Another thing, if you haven’t switched on your computer in two weeks, do you not feel you’ve missed a lot of communication?
Olga thinks. Not really, she says.
What do you mean not really?
This is a primary school with eight people working in eight rooms. It’s hardly a conglomerate. If anyone needs to speak to me, they know where to find me. And if I need to speak to someone the reverse holds true.
Olga picks up the handbag that has been resting at her feet.
Is that it? she says. (161)

Olga may be capable of sharpening pencils to avoid a meeting, but she is capable of much more instrumental, self-serving and shocking actions in pursuit of other projects outside the school.

These are ordinary people, living unremarkable lives, but buried in each life is failure, or disappointment or loss. Many of her characters are acutely lonely. All are unable to improve their lives.

While her tone is without fireworks, or drama, she is able to be very tender towards her subjects. We are not being asked to despise them. In the story of the widow who looks out at a family of Somalis who have moved in over the road, it is the dreadful son who is unfeeling and self-centred. He does not notice that she also misses his former partner and their son. The story is not about the strangeness of the newly arrived family. It is about Jean’s attention to them, rather than to her son.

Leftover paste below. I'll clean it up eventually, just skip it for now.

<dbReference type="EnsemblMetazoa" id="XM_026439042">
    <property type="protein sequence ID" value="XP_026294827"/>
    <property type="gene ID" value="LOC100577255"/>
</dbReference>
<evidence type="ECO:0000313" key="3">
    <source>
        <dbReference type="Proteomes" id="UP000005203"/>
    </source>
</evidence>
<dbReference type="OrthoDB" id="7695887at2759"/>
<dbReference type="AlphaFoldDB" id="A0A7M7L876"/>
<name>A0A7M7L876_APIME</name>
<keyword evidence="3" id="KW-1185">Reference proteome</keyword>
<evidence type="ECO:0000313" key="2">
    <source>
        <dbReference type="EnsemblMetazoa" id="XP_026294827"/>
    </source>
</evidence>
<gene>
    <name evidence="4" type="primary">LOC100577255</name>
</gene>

Jean’s son Malcolm had decided to make one of his infrequent visits. He took the seat in front of the television and when he turned it on she heard him let out his usual sigh at the poor choice of channels. Jean was positioned at the end of the sofa because it gave the best view out of the window.